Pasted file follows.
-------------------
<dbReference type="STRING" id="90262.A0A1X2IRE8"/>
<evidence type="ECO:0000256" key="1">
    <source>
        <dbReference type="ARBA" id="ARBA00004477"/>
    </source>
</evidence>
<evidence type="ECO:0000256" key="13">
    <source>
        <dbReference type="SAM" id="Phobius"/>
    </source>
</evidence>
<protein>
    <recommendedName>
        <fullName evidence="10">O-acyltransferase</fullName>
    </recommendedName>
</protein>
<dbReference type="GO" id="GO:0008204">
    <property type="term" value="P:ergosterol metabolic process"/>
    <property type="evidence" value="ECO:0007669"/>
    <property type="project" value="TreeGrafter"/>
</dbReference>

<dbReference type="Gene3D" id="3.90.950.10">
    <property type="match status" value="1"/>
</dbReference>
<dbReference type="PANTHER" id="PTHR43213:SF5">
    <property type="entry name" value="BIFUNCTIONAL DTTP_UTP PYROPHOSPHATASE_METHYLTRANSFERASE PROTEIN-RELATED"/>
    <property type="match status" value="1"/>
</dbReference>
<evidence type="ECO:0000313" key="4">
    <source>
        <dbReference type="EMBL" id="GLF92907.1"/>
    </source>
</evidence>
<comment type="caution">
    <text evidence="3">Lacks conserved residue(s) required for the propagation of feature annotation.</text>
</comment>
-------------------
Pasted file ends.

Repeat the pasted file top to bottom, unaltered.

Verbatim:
<dbReference type="STRING" id="90262.A0A1X2IRE8"/>
<evidence type="ECO:0000256" key="1">
    <source>
        <dbReference type="ARBA" id="ARBA00004477"/>
    </source>
</evidence>
<evidence type="ECO:0000256" key="13">
    <source>
        <dbReference type="SAM" id="Phobius"/>
    </source>
</evidence>
<protein>
    <recommendedName>
        <fullName evidence="10">O-acyltransferase</fullName>
    </recommendedName>
</protein>
<dbReference type="GO" id="GO:0008204">
    <property type="term" value="P:ergosterol metabolic process"/>
    <property type="evidence" value="ECO:0007669"/>
    <property type="project" value="TreeGrafter"/>
</dbReference>

<dbReference type="Gene3D" id="3.90.950.10">
    <property type="match status" value="1"/>
</dbReference>
<dbReference type="PANTHER" id="PTHR43213:SF5">
    <property type="entry name" value="BIFUNCTIONAL DTTP_UTP PYROPHOSPHATASE_METHYLTRANSFERASE PROTEIN-RELATED"/>
    <property type="match status" value="1"/>
</dbReference>
<evidence type="ECO:0000313" key="4">
    <source>
        <dbReference type="EMBL" id="GLF92907.1"/>
    </source>
</evidence>
<comment type="caution">
    <text evidence="3">Lacks conserved residue(s) required for the propagation of feature annotation.</text>
</comment>